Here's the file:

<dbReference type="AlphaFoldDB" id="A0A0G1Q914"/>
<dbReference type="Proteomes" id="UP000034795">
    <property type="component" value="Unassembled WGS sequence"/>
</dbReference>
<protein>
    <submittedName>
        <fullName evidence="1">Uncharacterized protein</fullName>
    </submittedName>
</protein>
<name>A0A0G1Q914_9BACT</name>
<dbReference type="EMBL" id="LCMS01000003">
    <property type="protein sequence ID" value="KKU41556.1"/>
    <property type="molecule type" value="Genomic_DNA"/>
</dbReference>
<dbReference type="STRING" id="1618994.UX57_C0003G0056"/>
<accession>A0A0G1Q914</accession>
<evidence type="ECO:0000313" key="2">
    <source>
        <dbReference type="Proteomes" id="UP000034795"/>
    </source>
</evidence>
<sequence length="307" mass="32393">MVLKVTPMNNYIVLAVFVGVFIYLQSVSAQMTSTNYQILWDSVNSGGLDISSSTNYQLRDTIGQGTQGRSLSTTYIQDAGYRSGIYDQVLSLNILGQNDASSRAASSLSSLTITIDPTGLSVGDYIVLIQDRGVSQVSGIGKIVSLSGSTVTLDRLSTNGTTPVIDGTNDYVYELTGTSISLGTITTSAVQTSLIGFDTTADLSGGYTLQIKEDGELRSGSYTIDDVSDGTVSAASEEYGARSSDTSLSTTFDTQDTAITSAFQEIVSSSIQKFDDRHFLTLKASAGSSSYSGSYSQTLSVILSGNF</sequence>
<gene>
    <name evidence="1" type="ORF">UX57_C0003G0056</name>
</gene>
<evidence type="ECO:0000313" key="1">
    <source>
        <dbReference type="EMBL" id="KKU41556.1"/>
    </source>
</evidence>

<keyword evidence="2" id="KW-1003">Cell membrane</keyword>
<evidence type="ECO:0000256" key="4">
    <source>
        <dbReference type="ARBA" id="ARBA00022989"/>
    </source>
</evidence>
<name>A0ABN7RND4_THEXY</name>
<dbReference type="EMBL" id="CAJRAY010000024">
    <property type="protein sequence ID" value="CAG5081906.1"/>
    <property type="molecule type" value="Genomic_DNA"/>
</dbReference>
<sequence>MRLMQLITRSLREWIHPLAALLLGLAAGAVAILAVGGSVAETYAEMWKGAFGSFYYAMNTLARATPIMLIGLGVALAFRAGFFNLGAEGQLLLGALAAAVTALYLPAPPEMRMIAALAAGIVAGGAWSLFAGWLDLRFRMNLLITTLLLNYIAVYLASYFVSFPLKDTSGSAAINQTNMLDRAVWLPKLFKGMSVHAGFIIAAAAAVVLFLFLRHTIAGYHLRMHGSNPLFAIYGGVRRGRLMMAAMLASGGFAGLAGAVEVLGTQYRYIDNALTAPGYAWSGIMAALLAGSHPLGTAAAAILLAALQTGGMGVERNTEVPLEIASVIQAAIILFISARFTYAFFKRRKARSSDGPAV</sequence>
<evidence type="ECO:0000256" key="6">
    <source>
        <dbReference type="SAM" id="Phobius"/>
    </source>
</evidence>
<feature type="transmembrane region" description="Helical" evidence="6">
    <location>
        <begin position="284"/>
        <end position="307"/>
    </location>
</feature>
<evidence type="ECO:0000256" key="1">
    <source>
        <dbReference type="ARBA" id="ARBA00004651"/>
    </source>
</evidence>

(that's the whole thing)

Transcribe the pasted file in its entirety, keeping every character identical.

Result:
<dbReference type="AlphaFoldDB" id="A0A0G1Q914"/>
<dbReference type="Proteomes" id="UP000034795">
    <property type="component" value="Unassembled WGS sequence"/>
</dbReference>
<protein>
    <submittedName>
        <fullName evidence="1">Uncharacterized protein</fullName>
    </submittedName>
</protein>
<name>A0A0G1Q914_9BACT</name>
<dbReference type="EMBL" id="LCMS01000003">
    <property type="protein sequence ID" value="KKU41556.1"/>
    <property type="molecule type" value="Genomic_DNA"/>
</dbReference>
<dbReference type="STRING" id="1618994.UX57_C0003G0056"/>
<accession>A0A0G1Q914</accession>
<evidence type="ECO:0000313" key="2">
    <source>
        <dbReference type="Proteomes" id="UP000034795"/>
    </source>
</evidence>
<sequence length="307" mass="32393">MVLKVTPMNNYIVLAVFVGVFIYLQSVSAQMTSTNYQILWDSVNSGGLDISSSTNYQLRDTIGQGTQGRSLSTTYIQDAGYRSGIYDQVLSLNILGQNDASSRAASSLSSLTITIDPTGLSVGDYIVLIQDRGVSQVSGIGKIVSLSGSTVTLDRLSTNGTTPVIDGTNDYVYELTGTSISLGTITTSAVQTSLIGFDTTADLSGGYTLQIKEDGELRSGSYTIDDVSDGTVSAASEEYGARSSDTSLSTTFDTQDTAITSAFQEIVSSSIQKFDDRHFLTLKASAGSSSYSGSYSQTLSVILSGNF</sequence>
<gene>
    <name evidence="1" type="ORF">UX57_C0003G0056</name>
</gene>
<evidence type="ECO:0000313" key="1">
    <source>
        <dbReference type="EMBL" id="KKU41556.1"/>
    </source>
</evidence>

<keyword evidence="2" id="KW-1003">Cell membrane</keyword>
<evidence type="ECO:0000256" key="4">
    <source>
        <dbReference type="ARBA" id="ARBA00022989"/>
    </source>
</evidence>
<name>A0ABN7RND4_THEXY</name>
<dbReference type="EMBL" id="CAJRAY010000024">
    <property type="protein sequence ID" value="CAG5081906.1"/>
    <property type="molecule type" value="Genomic_DNA"/>
</dbReference>
<sequence>MRLMQLITRSLREWIHPLAALLLGLAAGAVAILAVGGSVAETYAEMWKGAFGSFYYAMNTLARATPIMLIGLGVALAFRAGFFNLGAEGQLLLGALAAAVTALYLPAPPEMRMIAALAAGIVAGGAWSLFAGWLDLRFRMNLLITTLLLNYIAVYLASYFVSFPLKDTSGSAAINQTNMLDRAVWLPKLFKGMSVHAGFIIAAAAAVVLFLFLRHTIAGYHLRMHGSNPLFAIYGGVRRGRLMMAAMLASGGFAGLAGAVEVLGTQYRYIDNALTAPGYAWSGIMAALLAGSHPLGTAAAAILLAALQTGGMGVERNTEVPLEIASVIQAAIILFISARFTYAFFKRRKARSSDGPAV</sequence>
<evidence type="ECO:0000256" key="6">
    <source>
        <dbReference type="SAM" id="Phobius"/>
    </source>
</evidence>
<feature type="transmembrane region" description="Helical" evidence="6">
    <location>
        <begin position="284"/>
        <end position="307"/>
    </location>
</feature>
<evidence type="ECO:0000256" key="1">
    <source>
        <dbReference type="ARBA" id="ARBA00004651"/>
    </source>
</evidence>